For your celebration of the gift and work of the Holy Spirit among us, here’s my Pentecost sermon from a few decades ago. In a time when my own church, the United Methodist, seems to be having trouble finding room for all those whom the Holy Spirit drags in the door, maybe it’s good to be reminded of the forgiving, convening, congregating work of the Holy Spirit.

Forty Days to Ponder This Truth…

It was a joy to be back at Cathedral Church of the Advent to be a part of their Lenten Preaching Series. This was the first of two sermons I preached last week in Birmingham. The text is 1 Timothy 1:13-16.

“The Church–in its wisdom–gives us forty days to ponder the trust about ourselves, to tell the truth, that maybe the rest of the world finds difficult to tell…the truth that God loves to save sinners.”

The Future of the UMC: Fact or Fiction?

In Don’t Look Back I urged United Methodists not to become distracted by the machinations of General Conference votes, the Council of Bishops, and other factors that have little to do with the mission of the local church. However, many ask, “How did we get to this point as a church?” Rev. Susan Leonard–a friend, a pastoral leader of the South Carolina United Methodist Church, and senior pastor of Bethel UMC in Charleston, SC–offers a full, detailed chronology of general church developments, one of the most thorough and fair that I have heard.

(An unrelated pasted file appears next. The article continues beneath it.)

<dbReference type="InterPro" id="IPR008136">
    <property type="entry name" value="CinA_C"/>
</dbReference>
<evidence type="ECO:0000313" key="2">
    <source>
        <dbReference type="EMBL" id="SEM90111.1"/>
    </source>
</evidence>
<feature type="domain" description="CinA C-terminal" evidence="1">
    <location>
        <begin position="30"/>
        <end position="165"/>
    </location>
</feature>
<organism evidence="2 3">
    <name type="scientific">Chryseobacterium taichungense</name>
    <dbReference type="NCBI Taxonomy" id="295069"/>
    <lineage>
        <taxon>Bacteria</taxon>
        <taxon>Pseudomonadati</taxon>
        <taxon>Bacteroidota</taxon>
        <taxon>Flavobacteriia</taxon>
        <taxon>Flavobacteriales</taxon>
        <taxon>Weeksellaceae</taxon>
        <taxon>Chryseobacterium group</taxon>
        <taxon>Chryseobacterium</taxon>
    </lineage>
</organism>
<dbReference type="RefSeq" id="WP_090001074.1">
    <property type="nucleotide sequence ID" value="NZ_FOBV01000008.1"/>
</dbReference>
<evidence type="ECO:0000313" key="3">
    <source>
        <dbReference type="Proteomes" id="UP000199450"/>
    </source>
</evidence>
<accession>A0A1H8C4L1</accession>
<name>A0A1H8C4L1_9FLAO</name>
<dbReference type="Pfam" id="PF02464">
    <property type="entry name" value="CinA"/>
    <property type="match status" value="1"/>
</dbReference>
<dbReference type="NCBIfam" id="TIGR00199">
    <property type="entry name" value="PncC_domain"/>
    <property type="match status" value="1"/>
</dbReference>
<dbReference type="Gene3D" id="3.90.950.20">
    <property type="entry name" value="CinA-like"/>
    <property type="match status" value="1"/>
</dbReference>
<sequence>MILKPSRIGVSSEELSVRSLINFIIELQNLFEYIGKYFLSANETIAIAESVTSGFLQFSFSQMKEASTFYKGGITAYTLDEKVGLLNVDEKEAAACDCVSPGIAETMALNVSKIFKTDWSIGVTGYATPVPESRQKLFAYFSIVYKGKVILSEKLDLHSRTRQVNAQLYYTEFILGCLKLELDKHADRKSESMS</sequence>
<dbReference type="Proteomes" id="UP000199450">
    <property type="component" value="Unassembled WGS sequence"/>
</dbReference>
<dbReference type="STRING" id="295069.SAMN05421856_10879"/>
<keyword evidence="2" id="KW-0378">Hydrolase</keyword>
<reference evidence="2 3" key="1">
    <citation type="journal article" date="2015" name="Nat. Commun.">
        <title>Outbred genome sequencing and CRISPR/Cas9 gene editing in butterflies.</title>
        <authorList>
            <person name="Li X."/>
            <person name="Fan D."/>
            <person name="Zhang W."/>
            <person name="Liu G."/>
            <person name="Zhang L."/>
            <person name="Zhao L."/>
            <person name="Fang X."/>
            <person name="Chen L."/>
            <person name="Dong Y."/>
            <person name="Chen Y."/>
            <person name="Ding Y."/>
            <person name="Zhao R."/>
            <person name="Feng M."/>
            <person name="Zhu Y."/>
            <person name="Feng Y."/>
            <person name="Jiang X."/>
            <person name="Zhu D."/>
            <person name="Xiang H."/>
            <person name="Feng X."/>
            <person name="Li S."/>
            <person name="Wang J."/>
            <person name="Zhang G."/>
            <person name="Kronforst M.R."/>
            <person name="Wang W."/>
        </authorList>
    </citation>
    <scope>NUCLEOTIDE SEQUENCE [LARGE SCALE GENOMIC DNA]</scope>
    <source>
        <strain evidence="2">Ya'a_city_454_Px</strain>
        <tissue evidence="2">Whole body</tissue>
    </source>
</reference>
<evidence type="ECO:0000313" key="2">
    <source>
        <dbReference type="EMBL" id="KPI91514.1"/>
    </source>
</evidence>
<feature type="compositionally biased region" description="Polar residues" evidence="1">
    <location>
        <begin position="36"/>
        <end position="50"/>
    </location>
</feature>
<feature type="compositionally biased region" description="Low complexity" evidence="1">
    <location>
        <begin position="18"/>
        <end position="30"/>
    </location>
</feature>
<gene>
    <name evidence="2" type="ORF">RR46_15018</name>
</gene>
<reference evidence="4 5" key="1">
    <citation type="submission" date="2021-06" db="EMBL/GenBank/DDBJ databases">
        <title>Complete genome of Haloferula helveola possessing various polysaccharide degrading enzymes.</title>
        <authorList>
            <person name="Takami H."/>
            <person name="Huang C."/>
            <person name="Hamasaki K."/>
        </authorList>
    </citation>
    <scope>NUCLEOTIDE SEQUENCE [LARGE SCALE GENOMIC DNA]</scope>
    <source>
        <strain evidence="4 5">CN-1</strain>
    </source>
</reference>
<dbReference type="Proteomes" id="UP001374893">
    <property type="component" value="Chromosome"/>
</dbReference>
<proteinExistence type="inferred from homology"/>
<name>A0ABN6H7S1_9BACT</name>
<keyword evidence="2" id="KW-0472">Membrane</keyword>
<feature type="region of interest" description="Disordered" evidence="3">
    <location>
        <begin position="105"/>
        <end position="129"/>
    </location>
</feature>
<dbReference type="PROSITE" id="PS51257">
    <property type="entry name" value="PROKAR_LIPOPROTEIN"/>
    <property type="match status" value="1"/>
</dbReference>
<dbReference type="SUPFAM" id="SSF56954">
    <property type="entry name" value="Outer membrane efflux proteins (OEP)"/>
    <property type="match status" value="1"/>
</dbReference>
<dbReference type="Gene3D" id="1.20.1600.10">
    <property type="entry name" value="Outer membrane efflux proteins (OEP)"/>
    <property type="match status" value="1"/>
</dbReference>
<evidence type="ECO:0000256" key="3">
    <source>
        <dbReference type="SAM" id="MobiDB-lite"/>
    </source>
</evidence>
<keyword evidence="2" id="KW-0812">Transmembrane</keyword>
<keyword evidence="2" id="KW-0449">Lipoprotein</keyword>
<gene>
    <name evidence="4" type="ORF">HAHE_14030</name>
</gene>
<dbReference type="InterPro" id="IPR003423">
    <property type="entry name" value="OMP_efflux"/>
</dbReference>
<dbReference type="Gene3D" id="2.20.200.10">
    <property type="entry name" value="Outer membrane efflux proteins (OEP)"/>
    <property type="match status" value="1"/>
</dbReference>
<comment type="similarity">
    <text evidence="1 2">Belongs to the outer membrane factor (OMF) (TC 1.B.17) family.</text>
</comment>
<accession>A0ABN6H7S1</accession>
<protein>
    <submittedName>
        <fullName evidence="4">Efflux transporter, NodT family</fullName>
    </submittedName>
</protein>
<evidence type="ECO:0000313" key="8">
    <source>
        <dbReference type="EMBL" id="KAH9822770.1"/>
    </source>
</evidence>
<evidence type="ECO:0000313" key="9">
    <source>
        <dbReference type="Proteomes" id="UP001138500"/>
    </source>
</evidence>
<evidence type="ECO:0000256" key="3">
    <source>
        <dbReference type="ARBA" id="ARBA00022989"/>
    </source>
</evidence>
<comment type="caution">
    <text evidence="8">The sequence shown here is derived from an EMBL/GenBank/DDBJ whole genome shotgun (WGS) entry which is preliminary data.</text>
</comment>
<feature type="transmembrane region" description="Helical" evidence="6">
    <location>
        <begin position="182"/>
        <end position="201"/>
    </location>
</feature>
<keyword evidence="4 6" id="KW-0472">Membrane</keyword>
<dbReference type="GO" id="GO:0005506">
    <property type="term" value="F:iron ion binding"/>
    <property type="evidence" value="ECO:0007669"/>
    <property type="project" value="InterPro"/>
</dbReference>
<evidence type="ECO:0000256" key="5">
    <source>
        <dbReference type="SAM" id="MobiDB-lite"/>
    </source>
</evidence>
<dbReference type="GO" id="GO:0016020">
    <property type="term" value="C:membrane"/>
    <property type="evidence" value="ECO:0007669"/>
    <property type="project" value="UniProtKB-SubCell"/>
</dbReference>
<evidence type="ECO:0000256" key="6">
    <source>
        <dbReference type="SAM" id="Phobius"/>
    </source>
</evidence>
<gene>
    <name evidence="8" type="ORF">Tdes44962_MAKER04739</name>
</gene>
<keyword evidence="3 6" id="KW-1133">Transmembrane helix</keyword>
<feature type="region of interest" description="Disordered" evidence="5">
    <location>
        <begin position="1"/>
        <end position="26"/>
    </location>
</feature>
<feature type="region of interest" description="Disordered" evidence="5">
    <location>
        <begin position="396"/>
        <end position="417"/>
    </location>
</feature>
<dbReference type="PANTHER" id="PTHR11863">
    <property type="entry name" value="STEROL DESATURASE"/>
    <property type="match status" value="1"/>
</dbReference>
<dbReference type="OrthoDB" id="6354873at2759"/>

Preaching this week & beyond

Thanks to the folks at A Sermon for Every Sunday for including the sermon below on this week’s Old Testament text from the lectionary, Isaiah 58:1-9a(9b-12).

In addition to sermons posted with A Sermon for Every Sunday, I’ve got a weekly preaching toolkit titled “Pulpit Resource” from Ministry Matters. I walk through an encounter with a given text and look towards relating and proclaiming that text each week. If you’re looking for a lectionary-based preaching resource, check it out. You can subscribe here: